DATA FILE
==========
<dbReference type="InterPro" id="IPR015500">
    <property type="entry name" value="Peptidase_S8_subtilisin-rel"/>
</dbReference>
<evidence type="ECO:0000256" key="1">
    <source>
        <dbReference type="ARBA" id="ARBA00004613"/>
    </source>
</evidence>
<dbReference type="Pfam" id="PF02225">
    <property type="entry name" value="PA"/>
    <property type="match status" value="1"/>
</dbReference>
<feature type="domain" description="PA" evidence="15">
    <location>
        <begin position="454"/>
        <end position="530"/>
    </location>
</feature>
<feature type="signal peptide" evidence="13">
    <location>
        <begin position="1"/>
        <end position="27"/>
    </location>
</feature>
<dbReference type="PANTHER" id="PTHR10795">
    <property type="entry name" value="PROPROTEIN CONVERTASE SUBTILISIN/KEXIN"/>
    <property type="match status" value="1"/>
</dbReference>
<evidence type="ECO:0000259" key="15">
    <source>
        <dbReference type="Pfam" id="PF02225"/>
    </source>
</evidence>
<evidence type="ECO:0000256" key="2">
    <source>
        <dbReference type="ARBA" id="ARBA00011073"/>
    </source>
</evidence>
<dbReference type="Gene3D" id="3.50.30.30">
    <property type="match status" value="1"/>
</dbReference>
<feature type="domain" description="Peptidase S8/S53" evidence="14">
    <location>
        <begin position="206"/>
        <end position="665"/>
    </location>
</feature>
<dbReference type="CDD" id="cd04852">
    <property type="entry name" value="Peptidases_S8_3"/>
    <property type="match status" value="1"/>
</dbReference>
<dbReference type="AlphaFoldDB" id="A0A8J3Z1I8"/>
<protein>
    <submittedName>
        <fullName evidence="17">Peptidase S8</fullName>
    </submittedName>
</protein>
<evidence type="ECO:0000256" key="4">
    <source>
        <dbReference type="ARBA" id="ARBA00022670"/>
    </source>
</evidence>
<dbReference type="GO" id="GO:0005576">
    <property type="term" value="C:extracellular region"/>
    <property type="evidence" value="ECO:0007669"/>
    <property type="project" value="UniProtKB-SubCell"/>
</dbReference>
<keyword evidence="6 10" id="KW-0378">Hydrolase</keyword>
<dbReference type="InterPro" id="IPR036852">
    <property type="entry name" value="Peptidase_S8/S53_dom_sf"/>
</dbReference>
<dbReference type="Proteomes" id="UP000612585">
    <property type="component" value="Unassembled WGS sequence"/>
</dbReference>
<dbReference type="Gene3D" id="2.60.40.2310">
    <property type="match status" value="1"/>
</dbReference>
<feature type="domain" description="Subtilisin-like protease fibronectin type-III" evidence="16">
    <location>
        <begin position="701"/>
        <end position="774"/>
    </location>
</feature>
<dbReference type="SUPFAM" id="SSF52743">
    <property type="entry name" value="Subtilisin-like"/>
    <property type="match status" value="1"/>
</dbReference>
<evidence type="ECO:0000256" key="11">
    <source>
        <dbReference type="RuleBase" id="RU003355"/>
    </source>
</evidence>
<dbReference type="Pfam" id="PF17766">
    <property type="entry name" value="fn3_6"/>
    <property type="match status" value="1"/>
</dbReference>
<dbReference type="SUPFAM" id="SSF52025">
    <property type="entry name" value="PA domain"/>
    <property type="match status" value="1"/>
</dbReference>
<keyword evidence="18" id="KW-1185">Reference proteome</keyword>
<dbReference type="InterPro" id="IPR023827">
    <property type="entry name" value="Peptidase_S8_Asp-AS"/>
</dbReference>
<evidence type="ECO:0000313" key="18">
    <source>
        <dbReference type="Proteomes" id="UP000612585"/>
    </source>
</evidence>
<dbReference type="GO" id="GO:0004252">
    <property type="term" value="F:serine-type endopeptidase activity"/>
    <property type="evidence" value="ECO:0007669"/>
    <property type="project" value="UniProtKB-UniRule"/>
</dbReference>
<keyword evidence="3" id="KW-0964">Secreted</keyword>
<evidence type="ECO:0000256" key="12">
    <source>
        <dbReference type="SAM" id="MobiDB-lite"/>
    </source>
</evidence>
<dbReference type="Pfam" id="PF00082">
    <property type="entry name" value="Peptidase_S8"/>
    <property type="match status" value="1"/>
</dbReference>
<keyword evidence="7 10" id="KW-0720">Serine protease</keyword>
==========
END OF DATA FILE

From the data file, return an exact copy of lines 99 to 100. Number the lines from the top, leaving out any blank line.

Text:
    <property type="match status" value="1"/>
</dbReference>